Eight months after matters had been turned over to B.S.T.E., the First Trade Group returned to Earth with a bewildering variety of artifacts and devices, plus a round dozen Argonauts. The Argonauts had learned to speak Solian with an amusing guttural accent. They beamed on everything and everybody. They were great pets until the novelty wore off. Profitable trade was inaugurated, because the Argonaut devices all seemed designed to make life more pleasant. The scent-thesizer became very popular once it was adjusted to meet human tastes. Worn as a lapel button, it could create the odor of pine, broiled steak, spring flowers, Scotch whisky, musk--even skunk for the practical jokers who exist in all ages and eras.

Any home equipped with an Argonaut static-clean never became dusty. It used no power and had to be emptied only once a year.

Technicians altered the Argonaut mechanical game animal so that it looked like an Earth rabbit. The weapons which shot a harmless beam were altered to look like rifles. After one experience with the new game, hunters were almost breathless with excitement. The incredible agility of the mechanical animal, its ability to take cover, the fact that, once the beam felled it, you could use it over and over again--all this made for the promulgation of new non-lethal hunting.

Lambert, chief of the Bureau of Racial Maturity, waited patiently for his chance at the Argonaut data. The cramped offices in the temporary wing of the old System Security Building, the meager appropriation, the obsolete office equipment, the inadequate staff all testified not only to the Bureau’s lack of priority, but also to a lack of knowledge of its existence on the part of many System officials. Lambert, crag-faced, sandy, slow-moving, was a historian, anthropologist and sociologist. He was realist enough to understand that if the Bureau of Racial Maturity happened to be more important in System Government, it would probably be headed by a man with fewer academic and more political qualifications.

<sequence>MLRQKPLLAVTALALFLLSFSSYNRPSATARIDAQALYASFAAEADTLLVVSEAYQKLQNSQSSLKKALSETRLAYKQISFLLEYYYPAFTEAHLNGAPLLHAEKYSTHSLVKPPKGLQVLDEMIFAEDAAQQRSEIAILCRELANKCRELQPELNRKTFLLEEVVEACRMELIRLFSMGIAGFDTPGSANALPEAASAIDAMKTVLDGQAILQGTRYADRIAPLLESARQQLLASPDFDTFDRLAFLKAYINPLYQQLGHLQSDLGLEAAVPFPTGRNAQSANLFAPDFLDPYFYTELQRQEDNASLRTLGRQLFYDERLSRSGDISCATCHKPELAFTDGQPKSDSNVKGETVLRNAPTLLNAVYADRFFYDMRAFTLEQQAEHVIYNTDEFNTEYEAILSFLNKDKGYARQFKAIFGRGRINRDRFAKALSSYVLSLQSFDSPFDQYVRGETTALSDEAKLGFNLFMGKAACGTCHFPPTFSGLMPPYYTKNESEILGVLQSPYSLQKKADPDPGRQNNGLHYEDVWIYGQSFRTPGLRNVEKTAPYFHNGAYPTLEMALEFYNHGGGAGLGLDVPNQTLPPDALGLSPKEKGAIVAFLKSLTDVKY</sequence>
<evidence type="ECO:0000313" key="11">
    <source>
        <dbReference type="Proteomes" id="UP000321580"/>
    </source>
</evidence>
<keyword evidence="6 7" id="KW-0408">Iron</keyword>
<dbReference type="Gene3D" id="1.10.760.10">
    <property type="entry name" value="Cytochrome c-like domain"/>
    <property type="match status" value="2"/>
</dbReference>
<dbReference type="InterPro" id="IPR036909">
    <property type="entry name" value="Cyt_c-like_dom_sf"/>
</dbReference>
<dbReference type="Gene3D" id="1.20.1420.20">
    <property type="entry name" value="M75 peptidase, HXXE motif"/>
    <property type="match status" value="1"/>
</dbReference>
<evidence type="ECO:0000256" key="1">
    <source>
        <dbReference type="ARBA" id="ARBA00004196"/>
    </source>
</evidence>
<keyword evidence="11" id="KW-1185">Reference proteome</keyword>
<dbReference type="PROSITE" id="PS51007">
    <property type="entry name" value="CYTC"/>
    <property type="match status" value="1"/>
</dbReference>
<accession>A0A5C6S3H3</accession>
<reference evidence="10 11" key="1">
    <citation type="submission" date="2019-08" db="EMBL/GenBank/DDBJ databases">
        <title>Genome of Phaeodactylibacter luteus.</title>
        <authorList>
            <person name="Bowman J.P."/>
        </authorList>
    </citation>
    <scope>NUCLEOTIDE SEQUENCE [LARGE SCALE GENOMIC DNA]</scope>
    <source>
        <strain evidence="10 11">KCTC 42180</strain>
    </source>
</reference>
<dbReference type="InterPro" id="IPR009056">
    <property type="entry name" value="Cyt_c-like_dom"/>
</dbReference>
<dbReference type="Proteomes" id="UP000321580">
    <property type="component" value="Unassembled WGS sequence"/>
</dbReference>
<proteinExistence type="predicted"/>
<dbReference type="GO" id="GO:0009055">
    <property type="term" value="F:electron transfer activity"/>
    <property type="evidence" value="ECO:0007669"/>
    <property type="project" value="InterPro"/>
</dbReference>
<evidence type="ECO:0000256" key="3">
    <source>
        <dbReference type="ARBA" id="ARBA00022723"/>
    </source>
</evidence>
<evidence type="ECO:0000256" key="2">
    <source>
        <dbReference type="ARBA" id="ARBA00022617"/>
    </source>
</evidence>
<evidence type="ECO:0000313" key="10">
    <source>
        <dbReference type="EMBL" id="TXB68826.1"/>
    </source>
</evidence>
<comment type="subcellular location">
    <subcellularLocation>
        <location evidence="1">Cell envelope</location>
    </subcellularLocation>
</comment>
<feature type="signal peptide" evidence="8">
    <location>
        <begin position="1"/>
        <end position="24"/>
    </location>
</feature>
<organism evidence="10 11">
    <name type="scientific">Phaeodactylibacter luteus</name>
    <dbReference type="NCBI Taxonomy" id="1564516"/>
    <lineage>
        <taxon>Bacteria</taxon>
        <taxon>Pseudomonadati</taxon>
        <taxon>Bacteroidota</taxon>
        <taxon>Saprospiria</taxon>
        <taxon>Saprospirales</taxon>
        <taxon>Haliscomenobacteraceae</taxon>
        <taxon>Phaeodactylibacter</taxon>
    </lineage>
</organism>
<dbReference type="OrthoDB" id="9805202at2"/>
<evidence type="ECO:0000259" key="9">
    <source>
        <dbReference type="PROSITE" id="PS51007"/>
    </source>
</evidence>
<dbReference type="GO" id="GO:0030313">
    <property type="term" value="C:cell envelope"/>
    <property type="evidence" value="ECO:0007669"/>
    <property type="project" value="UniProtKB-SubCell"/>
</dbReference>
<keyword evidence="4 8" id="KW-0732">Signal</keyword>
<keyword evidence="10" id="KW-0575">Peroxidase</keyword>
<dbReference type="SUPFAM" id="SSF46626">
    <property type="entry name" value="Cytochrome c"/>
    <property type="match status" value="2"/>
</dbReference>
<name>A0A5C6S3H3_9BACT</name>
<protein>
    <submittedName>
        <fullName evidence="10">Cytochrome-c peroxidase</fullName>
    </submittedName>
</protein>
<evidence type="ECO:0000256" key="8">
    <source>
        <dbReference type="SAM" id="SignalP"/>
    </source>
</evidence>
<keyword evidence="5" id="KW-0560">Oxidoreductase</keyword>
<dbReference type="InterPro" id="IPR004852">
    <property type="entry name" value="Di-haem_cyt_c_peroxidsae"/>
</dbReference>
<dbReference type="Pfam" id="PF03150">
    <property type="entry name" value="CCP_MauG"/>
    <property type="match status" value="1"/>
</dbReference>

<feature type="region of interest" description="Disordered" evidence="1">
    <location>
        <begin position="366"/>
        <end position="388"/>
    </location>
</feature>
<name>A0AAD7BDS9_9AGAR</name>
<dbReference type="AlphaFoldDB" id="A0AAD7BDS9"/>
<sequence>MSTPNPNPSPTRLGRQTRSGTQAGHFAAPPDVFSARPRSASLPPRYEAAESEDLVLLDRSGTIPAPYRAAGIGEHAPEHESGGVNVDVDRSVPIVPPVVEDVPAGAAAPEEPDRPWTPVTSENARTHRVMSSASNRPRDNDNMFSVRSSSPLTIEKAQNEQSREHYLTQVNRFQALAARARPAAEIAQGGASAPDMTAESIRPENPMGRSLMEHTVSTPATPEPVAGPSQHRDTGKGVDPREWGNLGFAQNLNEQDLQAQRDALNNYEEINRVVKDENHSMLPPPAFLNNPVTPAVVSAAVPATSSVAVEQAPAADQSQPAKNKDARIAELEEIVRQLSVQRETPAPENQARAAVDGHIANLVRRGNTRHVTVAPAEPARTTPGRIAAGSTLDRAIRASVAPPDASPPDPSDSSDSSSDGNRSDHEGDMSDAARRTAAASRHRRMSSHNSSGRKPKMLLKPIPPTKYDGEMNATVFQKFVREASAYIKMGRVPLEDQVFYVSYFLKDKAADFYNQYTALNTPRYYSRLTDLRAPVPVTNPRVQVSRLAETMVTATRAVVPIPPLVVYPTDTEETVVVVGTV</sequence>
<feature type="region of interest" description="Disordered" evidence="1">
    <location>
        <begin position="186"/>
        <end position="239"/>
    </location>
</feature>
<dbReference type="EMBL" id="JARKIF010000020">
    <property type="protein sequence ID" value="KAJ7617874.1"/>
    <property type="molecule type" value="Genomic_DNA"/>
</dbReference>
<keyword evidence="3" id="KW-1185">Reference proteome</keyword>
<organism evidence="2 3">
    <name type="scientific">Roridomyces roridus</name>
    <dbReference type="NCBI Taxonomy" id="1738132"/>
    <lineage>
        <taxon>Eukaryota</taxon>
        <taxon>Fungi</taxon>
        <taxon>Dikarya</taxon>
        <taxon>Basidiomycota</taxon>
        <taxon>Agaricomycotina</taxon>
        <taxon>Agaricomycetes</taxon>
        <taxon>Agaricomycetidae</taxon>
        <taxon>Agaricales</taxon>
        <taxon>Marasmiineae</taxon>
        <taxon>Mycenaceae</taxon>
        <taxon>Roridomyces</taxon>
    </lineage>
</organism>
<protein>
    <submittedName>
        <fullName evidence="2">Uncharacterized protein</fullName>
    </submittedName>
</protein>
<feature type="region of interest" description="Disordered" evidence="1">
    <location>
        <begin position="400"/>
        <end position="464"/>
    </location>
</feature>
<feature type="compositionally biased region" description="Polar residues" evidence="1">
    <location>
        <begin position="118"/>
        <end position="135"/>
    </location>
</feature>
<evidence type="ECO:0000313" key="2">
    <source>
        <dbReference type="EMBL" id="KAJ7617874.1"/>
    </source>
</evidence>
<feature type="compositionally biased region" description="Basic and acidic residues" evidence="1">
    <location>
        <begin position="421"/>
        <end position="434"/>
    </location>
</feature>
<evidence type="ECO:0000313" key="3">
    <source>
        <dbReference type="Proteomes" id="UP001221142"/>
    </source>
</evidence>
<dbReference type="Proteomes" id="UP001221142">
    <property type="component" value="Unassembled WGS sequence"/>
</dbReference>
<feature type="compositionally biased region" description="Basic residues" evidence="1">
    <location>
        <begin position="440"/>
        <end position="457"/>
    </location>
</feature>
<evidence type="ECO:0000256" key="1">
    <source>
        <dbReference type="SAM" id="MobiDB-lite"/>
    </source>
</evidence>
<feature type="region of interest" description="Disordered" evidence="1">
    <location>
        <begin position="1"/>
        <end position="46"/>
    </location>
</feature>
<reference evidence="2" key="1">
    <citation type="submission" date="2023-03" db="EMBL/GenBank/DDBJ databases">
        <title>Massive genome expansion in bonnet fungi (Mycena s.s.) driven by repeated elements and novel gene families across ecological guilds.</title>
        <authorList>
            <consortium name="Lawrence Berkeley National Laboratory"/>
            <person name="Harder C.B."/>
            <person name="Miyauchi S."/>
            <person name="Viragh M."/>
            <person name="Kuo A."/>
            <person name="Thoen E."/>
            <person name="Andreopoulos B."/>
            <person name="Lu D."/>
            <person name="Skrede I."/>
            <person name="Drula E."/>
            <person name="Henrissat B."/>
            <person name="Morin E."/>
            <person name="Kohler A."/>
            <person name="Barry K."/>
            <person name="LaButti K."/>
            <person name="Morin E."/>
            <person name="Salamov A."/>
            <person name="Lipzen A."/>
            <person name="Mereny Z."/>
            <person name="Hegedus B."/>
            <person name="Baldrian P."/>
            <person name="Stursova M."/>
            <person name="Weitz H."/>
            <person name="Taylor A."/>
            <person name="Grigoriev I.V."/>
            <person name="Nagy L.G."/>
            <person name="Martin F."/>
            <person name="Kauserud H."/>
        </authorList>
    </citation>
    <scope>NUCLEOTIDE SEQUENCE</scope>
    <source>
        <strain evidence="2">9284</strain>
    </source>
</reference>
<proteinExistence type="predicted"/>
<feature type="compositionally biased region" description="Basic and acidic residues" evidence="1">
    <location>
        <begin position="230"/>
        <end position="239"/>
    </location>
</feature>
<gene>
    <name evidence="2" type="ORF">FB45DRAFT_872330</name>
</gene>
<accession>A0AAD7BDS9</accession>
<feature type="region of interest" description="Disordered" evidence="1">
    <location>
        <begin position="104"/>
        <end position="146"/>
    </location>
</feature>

And Lambert knew, beyond any doubt at all, that the B.R.M. was more important to the race and the future of the race than any other branch of System Government.

Set up by President Tolles, an adult and enlightened administrator, the Bureau was now slowly being strangled by a constantly decreasing appropriation.

Lambert knew that mankind had come too far, too fast. Mankind had dropped out of a tree with all the primordial instincts to rend and tear and claw. Twenty thousand years later, and with only a few thousand years of dubiously recorded history, he had reached the stars. It was too quick.

Lambert knew that mankind must become mature in order to survive. The domination of instinct had to be watered down, and rapidly. Selective breeding might do it, but it was an answer impossible to enforce. He hoped that one day the records of an alien civilization would give him the answer. After a year of bureaucratic wriggling, feints and counter-feints, he had acquired the right of access to Scout Group Data.